Tuesday, November 22, 2011

Snack in Swedish and English. And genealogies.

In English it means basically a minor meal. Tea is a snack taken at five usually with the hot drink tea.

In Swedish it means a chat.

Now, this is not a very big difference in pronunciation (Swedish short a just sounds like u in cup), but it is in meaning. Knowing how many words Swedish has taken over from English - jumper, juice, T-shirt, golf, green (as in golf), et c. are all English words that Swedish took over. So is Carnegie Porter (a brewery in Gothenburg). Surely it is reasonable, someone would say, that "snack" is also one of the words that went this way, however you explain the difference in meaning?

Actually, Swedish has a word that has a change of meaning going on in the direction suggested. Kafferep is a snack, i e a minor meal, and you serve it with coffee. Only, in slang, if a group is very chatty, it may be corrected - as is done in the military - by an officer telling them "this is the pure kafferep" (when we heard this in military training we knew we were supposed to shut up). Why not assume that "snack" went the same direction?

Well, no. North German has "schnacken" - chat - and in Lithuanian "shneka" simply means talk. "Kur ... lietuvishkiai shneka," means "where (so and so) speaks Lithuanian". And take a snack has totally different words in those languages. So, it would seem, either English snack has nothing to do with Swedish snack, or the change of meaning went the other direction than "kafferep". Also, though "kafferep" actually is used as an ironic word for chat, it has never lost its meaning of "a meal with jam and bread" or rather more often with cookies.

Now, there are people who say that Babylon gave Israel its myths about the Flood and about a Snake tricking man out of immortality. Just as it was Babylon that gave Israelites, lately, the Lilith myth (as an added twist on the snake story). Or inspired it (we do not find the Lilith myth an Babylonian Paganism, but neither in Hebrew Bible). But what would these people use as arguments? Obviously, Babylon is greater, historically, geographically, et c, than Israel. So is England than Sweden (except for surface of land, but it is much less tightly peopled and further from French ports, and so on). That does not mean English can have got no word from the Baltic (North Germany is the Southern Shore, Lithuania the South-Eastern shore, Sweden and Denmark - where you also find "snakke"- with a gap between them, are the Western shore of the Baltic). After all the Hannovers came from Hannover, in Northern Germany. Take a look at snack in OED and see if it occurs any earlier than Händel or the Hannovers, will you! And then reflect: how much lost detail can hide the possibility that, if Babylon did not exactly get the flood myth from Israel, again it may have found it in the same general area as Israel did, that being not the Baltic of course, not even minor tribes of the Middle East, but - the area of fact.

Logic is not a thing that works for only "all men are mortal-Sortes is a man-so Sortes is mortal" and banal stuff like that. It is however in banal stuff like that, stuff where noone except a perfect idiot would make a disagreement, that you test that the syllogism in question - Middle Age logicians would have classified second and third propositions as "particular" and therefore the syllogism as a whole as a Darii - works any time, any place, any kind of subject, as long as first two propositions are true the third must be so too. The trick is of course not to find one syllogism where all three propositions are true, and conclude that the form is correct, that would be reasoning by parallels, which is a known fallacy, but consistently failing to find any of the same logic form (that is important) where third step is false while first two are clearly true. But even in looser stuff, like forming hypotheses about where loans come from, it might be an idea to test the form of the hypothesis on very banal stuff. That is why I test the form of Babel-Bible hypothesis on much more banal stuff, like linguistics of eats, treats and chats. And the outcome, as we see, is: "cultural item shared with a difference by big and little culture do not always come only from the bigger to the smaller".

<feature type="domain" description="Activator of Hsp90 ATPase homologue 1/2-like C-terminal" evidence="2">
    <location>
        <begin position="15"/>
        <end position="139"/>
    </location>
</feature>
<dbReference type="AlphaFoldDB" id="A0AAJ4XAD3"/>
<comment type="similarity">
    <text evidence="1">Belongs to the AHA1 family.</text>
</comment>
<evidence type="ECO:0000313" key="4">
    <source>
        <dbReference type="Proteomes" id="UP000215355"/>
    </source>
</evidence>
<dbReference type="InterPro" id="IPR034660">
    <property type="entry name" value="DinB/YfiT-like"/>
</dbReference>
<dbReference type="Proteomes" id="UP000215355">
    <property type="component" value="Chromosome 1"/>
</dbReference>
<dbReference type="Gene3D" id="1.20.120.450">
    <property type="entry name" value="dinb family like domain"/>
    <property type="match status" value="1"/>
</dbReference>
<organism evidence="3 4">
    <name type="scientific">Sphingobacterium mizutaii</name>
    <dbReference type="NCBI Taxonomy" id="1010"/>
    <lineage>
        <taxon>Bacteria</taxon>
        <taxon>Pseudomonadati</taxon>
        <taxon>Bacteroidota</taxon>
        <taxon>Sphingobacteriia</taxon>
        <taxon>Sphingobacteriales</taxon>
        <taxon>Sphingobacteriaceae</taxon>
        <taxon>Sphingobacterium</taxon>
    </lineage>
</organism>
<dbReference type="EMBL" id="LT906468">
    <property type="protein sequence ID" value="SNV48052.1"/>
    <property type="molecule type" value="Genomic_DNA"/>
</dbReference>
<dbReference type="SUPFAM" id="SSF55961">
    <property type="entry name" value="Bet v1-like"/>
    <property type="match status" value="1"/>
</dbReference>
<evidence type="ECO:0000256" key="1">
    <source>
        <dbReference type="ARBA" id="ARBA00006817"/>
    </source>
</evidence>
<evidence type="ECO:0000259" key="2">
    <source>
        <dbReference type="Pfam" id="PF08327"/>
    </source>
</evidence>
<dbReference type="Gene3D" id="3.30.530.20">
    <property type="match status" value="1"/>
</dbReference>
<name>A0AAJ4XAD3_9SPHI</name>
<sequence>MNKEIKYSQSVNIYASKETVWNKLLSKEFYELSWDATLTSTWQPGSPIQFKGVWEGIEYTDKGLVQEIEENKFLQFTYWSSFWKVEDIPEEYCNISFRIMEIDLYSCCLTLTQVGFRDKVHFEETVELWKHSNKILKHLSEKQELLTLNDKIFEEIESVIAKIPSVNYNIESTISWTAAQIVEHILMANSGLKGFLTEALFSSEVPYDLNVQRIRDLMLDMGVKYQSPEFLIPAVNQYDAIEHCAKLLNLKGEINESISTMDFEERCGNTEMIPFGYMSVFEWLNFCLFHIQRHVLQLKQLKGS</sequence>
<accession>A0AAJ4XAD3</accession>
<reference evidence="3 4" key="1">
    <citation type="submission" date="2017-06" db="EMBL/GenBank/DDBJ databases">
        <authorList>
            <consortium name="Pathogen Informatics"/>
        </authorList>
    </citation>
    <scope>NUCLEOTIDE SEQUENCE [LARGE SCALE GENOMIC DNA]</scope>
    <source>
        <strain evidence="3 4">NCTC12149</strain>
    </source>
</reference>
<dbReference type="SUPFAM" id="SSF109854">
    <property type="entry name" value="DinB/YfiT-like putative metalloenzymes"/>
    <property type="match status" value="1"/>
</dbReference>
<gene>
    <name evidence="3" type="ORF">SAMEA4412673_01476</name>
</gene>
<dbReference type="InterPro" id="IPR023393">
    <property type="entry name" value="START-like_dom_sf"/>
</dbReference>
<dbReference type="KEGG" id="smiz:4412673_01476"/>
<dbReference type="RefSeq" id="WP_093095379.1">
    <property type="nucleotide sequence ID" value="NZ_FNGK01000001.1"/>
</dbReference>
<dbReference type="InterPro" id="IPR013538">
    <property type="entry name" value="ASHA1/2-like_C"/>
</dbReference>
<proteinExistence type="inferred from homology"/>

I did use a criterium in the example "snack" that if applied speaks against Israel having priority about flood. "snack (Sw)" fits in with "snacka"="schnacken"="shneka" against "snack (Engl)". So, Babylonian, Greek, Nordic, Peruvian, Chinese and so on Flood stories would suggest that Polytheism came first because the Monotheistic version is the odd one out. But the Biblical version is also the odd one out in a sense that adds credibility against the other versions: alone it has complete genealogies both before and after flood, from first man to "known persons" - known from a continuous history leading up to our history, like Jesus Christ or Abraham and David before him.

Hans-Georg Lundahl
St Cecily's day
(and Memory of CSL's obiit),
22 November 2011,
Mouffetard Library of Paris.

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